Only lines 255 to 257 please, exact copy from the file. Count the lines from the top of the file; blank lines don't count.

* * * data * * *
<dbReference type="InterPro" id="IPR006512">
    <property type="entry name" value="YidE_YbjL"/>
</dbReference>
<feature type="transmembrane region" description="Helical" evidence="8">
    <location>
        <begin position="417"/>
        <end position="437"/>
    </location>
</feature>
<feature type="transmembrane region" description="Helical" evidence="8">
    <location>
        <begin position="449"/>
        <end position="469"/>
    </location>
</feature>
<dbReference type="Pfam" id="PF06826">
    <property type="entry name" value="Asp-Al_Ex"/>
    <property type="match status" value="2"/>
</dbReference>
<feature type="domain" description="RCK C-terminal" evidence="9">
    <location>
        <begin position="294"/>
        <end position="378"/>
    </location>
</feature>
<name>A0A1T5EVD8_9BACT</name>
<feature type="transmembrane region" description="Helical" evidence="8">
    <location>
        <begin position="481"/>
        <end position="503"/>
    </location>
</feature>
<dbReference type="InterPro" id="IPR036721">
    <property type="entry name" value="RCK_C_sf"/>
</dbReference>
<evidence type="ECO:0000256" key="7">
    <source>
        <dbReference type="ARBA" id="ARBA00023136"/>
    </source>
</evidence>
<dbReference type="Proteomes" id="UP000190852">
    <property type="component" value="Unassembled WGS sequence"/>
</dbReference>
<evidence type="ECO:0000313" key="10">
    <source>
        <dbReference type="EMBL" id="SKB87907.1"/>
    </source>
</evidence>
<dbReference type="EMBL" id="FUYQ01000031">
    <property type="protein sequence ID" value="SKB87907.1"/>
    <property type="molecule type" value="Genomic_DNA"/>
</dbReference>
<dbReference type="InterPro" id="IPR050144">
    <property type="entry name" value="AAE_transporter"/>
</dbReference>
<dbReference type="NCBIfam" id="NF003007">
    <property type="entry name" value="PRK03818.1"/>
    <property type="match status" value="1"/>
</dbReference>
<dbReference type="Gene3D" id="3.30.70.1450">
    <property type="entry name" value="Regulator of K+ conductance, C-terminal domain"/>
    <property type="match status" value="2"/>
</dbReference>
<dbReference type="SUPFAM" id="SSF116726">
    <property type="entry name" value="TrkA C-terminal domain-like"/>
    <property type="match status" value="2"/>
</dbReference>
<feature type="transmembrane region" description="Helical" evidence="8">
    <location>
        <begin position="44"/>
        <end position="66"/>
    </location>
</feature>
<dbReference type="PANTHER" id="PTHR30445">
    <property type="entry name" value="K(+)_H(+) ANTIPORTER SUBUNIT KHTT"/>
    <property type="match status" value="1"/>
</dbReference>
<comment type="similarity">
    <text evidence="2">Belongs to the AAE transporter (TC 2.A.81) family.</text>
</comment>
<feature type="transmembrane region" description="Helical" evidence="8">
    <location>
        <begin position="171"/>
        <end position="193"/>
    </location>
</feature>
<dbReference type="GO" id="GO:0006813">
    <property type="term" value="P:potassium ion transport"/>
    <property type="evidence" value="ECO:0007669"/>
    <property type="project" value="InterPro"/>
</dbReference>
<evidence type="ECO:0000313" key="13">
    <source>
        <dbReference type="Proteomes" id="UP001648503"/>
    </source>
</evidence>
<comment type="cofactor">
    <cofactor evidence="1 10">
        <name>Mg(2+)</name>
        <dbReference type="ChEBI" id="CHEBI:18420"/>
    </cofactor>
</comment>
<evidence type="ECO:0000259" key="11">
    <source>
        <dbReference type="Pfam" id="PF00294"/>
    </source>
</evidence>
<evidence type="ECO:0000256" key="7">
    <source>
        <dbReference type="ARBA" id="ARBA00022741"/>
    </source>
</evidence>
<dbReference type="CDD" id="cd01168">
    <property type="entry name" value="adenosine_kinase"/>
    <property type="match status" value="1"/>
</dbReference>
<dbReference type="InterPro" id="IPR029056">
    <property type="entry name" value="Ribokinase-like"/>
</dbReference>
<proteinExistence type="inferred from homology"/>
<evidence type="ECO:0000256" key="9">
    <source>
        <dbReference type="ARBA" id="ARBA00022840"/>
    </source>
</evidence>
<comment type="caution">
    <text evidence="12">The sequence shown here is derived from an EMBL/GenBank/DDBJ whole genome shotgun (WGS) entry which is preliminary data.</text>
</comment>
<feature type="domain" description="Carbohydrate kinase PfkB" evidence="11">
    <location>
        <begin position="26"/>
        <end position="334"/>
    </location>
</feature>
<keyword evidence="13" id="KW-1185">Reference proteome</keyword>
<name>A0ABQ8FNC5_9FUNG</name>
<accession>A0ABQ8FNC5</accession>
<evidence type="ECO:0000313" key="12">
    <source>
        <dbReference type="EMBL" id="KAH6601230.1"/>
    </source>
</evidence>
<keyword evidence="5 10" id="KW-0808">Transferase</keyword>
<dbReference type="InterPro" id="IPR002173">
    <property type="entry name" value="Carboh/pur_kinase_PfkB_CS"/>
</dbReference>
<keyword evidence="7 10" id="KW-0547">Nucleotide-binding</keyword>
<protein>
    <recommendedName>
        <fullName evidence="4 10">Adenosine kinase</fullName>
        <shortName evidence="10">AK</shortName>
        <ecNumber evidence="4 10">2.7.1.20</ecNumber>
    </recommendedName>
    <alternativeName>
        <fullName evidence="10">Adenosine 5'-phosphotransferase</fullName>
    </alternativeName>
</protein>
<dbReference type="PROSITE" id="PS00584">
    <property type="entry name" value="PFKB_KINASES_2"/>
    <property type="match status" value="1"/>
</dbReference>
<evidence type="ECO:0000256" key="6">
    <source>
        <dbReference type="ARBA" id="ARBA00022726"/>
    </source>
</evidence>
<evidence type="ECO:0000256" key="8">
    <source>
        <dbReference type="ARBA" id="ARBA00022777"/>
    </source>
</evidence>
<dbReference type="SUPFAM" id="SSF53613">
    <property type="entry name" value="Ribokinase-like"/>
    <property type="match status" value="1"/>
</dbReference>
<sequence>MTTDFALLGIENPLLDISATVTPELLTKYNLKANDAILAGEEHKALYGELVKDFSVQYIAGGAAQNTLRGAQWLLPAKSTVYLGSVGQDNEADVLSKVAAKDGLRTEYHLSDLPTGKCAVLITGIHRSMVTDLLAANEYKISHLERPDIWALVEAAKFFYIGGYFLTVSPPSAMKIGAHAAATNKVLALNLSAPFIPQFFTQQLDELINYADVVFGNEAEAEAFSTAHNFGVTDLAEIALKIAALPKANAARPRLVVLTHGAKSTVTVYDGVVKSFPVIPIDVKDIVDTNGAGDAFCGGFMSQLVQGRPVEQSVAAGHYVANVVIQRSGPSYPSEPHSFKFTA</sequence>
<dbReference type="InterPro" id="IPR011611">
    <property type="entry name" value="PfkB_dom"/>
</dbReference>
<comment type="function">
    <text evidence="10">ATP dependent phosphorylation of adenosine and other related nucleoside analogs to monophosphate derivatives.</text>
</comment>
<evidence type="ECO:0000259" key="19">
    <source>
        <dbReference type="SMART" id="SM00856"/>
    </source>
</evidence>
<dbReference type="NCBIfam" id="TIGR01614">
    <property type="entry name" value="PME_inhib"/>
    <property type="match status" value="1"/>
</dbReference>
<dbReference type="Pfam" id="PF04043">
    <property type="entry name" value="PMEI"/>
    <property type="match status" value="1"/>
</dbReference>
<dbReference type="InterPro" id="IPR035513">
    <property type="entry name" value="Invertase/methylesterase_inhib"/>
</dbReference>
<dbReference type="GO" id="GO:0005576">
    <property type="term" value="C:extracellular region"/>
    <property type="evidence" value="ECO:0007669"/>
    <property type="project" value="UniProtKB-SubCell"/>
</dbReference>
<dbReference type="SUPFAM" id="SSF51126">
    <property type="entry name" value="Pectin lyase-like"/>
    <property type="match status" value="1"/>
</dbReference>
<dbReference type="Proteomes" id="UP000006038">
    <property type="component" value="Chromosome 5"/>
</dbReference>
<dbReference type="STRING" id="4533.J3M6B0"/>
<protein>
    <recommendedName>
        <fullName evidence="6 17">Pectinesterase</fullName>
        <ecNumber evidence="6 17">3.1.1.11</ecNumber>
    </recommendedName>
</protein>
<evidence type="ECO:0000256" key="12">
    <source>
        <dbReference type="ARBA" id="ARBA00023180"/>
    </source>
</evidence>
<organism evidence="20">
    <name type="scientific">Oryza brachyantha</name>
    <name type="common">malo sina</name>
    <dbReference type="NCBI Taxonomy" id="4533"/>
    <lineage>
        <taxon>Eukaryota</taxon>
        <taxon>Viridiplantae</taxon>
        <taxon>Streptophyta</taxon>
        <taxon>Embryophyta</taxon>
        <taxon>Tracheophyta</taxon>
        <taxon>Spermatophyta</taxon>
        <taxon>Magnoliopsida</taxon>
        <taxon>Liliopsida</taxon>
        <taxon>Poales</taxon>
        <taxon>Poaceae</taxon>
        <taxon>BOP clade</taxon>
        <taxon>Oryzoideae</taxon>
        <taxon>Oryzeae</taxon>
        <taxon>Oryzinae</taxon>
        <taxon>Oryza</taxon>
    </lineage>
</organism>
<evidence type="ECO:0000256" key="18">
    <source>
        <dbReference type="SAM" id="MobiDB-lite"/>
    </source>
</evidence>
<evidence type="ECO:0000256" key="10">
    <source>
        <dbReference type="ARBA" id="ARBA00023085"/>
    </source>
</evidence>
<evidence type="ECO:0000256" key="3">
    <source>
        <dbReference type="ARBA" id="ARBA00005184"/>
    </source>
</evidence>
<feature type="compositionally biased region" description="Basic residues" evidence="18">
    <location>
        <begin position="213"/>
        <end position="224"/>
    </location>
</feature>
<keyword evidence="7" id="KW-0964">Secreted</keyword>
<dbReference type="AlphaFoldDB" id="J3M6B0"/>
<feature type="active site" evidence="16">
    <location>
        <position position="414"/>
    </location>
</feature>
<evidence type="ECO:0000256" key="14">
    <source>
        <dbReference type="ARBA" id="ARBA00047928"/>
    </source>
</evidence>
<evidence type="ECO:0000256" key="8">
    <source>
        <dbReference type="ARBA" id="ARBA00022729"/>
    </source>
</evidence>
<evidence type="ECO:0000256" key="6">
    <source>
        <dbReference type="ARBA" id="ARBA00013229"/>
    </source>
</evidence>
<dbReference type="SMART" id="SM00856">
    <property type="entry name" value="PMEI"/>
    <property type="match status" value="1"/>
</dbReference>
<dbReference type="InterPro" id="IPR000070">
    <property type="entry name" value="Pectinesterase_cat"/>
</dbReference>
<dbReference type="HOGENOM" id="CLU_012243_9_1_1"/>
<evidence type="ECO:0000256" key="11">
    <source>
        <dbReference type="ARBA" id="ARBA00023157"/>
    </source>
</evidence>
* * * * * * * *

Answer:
<evidence type="ECO:0000256" key="3">
    <source>
        <dbReference type="ARBA" id="ARBA00005184"/>